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Truth in giving: Experimental evidence on the welfare effects of informed giving to the poor

  • M. Fong, Christina
  • Oberholzer-Gee, Felix
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    It is often difficult for donors to predict the value of charitable giving because they know little about their recipients. This concern is particularly acute when making contributions to organizations that serve heterogeneous populations. Prior research shows that donors are more generous if they know their assistance benefits a group they like. But we know little about the demand for such information. To start closing this gap, we study transfers of income to real-world poor people in dictator games. Our dictators can purchase signals about why the recipients are poor. We find that a third of the dictators are willing to pay money to learn more about their recipient. Dictators who acquire information mostly use it to withhold resources from less-preferred types, leading to a drastic decline in aggregate transfers. With endogenous information about recipients, we find that all types of poor recipients are worse off.

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    Article provided by Elsevier in its journal Journal of Public Economics.

    Volume (Year): 95 (2011)
    Issue (Month): 5 ()
    Pages: 436-444

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    Handle: RePEc:eee:pubeco:v:95:y:2011:i:5:p:436-444
    Contact details of provider: Web page: http://www.elsevier.com/locate/inca/505578

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    1. Todd L. Cherry & Peter Frykblom & Jason F. Shogren, 2002. "Hardnose the Dictator," American Economic Review, American Economic Association, vol. 92(4), pages 1218-1221, September.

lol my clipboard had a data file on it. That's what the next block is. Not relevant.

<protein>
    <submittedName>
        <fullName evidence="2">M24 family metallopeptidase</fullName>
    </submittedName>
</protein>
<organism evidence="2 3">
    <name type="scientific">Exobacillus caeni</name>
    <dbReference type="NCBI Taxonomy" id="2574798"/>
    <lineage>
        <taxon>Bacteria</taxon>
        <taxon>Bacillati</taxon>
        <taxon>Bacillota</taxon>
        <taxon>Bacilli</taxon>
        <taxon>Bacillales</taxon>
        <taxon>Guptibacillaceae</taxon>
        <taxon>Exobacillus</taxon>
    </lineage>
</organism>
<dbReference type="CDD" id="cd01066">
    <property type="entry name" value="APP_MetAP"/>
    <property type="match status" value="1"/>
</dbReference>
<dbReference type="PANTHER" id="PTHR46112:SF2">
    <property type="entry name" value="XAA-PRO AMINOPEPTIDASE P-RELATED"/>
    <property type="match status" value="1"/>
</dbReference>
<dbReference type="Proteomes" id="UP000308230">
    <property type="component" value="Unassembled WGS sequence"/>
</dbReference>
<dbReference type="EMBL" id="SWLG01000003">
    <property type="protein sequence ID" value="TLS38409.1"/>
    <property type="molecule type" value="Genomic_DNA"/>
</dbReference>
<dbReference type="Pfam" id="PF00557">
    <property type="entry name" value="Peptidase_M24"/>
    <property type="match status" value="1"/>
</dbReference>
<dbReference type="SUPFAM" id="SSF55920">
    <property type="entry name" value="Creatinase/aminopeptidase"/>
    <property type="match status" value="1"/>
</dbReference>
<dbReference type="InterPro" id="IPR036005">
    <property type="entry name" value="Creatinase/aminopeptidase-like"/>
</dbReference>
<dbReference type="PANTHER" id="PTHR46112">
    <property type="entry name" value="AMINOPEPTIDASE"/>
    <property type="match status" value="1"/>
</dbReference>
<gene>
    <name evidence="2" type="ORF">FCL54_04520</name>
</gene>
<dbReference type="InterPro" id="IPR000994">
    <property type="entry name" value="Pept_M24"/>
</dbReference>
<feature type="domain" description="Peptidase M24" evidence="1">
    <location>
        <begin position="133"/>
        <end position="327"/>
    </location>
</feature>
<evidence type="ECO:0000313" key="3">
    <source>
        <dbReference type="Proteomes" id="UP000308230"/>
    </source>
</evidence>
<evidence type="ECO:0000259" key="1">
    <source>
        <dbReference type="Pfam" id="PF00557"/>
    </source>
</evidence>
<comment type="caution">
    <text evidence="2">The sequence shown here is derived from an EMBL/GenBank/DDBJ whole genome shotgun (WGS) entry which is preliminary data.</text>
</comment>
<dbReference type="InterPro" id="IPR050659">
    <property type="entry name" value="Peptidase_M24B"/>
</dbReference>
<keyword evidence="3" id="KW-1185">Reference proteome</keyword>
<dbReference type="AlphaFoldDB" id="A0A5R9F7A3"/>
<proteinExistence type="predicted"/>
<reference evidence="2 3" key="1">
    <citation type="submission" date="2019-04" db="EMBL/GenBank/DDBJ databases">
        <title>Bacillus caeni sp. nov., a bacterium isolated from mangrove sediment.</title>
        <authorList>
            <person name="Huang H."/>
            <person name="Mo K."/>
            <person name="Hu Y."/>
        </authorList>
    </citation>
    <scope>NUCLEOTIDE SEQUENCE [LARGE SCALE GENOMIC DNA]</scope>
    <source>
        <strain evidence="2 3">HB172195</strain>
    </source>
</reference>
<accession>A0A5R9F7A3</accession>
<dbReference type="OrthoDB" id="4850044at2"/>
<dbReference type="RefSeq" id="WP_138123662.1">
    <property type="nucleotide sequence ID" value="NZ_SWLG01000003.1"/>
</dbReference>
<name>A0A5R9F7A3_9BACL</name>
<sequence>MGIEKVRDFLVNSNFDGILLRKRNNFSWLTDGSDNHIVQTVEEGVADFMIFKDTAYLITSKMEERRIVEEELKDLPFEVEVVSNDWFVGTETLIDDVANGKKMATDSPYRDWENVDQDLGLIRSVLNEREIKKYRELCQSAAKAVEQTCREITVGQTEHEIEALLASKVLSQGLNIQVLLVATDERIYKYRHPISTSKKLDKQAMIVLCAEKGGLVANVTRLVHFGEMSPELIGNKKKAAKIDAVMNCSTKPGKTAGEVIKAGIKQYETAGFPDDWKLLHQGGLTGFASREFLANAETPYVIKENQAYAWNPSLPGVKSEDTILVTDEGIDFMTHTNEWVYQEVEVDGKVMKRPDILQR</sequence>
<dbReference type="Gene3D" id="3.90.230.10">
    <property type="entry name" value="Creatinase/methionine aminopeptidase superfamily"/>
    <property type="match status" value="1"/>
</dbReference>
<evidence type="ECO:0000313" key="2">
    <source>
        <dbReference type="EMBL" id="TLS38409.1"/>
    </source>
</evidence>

2. Alesina, Alberto & Giuliano, Paola, 2009. "Preferences for Redistribution," IZA Discussion Papers 4056, Institute for the Study of Labor (IZA).
    3. Piketty, Thomas, 1995. "Social Mobility and Redistributive Politics," The Quarterly Journal of Economics, MIT Press, vol. 110(3), pages 551-84, August.
    4. Benabou, Roland & Tirole, Jean, 2005. "Incentives and Prosocial Behavior," IZA Discussion Papers 1695, Institute for the Study of Labor (IZA).
    5. Fong, Christina, 2001. "Social preferences, self-interest, and the demand for redistribution," Journal of Public Economics, Elsevier, vol. 82(2), pages 225-246, November.
    6. Dana, Jason & Cain, Daylian M. & Dawes, Robyn M., 2006. "What you don't know won't hurt me: Costly (but quiet) exit in dictator games," Organizational Behavior and Human Decision Processes, Elsevier, vol. 100(2), pages 193-201, July.
    7. Stefano DellaVigna & John A. List & Ulrike Malmendier, 2009. "Testing for Altruism and Social Pressure in Charitable Giving," NBER Working Papers 15629, National Bureau of Economic Research, Inc.
    8. Corneo, Giacomo & Grüner, Hans Peter, 2001. "Individual Preferences for Political Redistribution," CEPR Discussion Papers 2694, C.E.P.R. Discussion Papers.
    9. Oberholzer-Gee Felix & Eichenberger Reiner, 2008. "Fairness in Extended Dictator Game Experiments," The B.E. Journal of Economic Analysis & Policy, De Gruyter, vol. 8(1), pages 1-21, July.
    10. Corneo, Giacomo & Fong, Christina M., 2007. "What´s the monetary value of distributive justice," Discussion Papers 2007/8, Free University Berlin, School of Business & Economics.
    11. Alberto Alesina & Edward Glaeser & Bruce Sacerdote, 2001. "Why Doesn't the United States Have a European-Style Welfare State?," Brookings Papers on Economic Activity, Economic Studies Program, The Brookings Institution, vol. 32(2), pages 187-278.
    12. Jason Dana & Roberto Weber & Jason Kuang, 2007. "Exploiting moral wiggle room: experiments demonstrating an illusory preference for fairness," Economic Theory, Springer, vol. 33(1), pages 67-80, October.
    13. Eckel, Catherine C. & Grossman, Philip J., 1996. "Altruism in Anonymous Dictator Games," Games and Economic Behavior, Elsevier, vol. 16(2), pages 181-191, October.
    14. Fong, Christina M. & Bowles, Samuel & Gintis, Herbert, 2006. "Strong reciprocity and the welfare state," Handbook on the Economics of Giving, Reciprocity and Altruism, Elsevier.
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